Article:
Needless to say, the standard procedure needs to follow the Compression-Airway-Breathing sequence when providing CPR to children. The American Heart Association recommends that bystander-administered CPR includes two breaths for every 30 compressions. Bystanders who are unwilling to provide rescue breaths should proceed with chest compression as per the certified CPR course.

    Do Cardiac Arrest Victims Feel Pain?

    Some people may feel deterred from obtaining certification due to the fear of inflicting harm while providing CPR. When the treatment is administered in accordance with certified training, the risk of causing injury is decreased. Nevertheless, it is impossible to completely rule out CPR-sustained complications.;

    At the sudden onset of cardiac arrest, the victim may gasp for air and feel pressure in the chest. The body or head may sustain injuries from the person collapsing. Internal bleeding, fractures, and concussions are all a possibility as a complication of a sudden collapse. However, so far, it has been determined that victims of cardiac arrest are desensitized to pain.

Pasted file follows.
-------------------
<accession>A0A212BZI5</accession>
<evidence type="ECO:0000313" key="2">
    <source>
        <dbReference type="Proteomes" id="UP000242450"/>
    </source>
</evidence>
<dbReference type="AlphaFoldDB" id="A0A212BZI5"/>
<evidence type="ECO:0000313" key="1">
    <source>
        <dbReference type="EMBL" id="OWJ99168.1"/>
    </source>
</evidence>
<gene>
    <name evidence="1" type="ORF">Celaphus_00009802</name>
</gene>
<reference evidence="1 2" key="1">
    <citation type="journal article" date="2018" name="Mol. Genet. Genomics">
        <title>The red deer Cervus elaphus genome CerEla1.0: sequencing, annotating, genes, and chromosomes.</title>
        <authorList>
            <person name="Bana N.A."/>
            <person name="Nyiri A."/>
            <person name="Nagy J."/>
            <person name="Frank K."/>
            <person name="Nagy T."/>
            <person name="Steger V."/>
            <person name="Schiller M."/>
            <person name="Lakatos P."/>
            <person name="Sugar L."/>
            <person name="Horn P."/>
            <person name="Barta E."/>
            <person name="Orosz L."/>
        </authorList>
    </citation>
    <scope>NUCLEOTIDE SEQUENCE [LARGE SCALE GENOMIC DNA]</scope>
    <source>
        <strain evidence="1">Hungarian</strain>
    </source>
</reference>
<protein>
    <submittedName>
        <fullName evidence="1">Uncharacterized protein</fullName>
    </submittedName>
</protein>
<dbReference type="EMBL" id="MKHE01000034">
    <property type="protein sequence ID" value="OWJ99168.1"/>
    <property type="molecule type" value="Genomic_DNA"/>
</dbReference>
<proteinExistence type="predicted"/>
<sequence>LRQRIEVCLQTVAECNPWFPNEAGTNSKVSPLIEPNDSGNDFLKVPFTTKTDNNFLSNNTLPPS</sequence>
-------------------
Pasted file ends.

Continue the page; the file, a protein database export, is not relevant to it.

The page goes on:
Because CPR is hugely important in saving lives, Good Samaritan laws at the federal and state levels enable bystanders to provide emergency CPR to victims in good faith without fearing legal repercussions. Simply put, both medical responders and bystanders are provided legal protection when providing CPR with the goal of saving a life.;

    CPR Certification in Wesley Chapel, Florida

    Obtaining CPR certification in Florida may be recommended for your current job or can put you ahead on an employer’s list when applying for one. The typical CPR training takes between three and five hours, and the certificate is valid for two years.;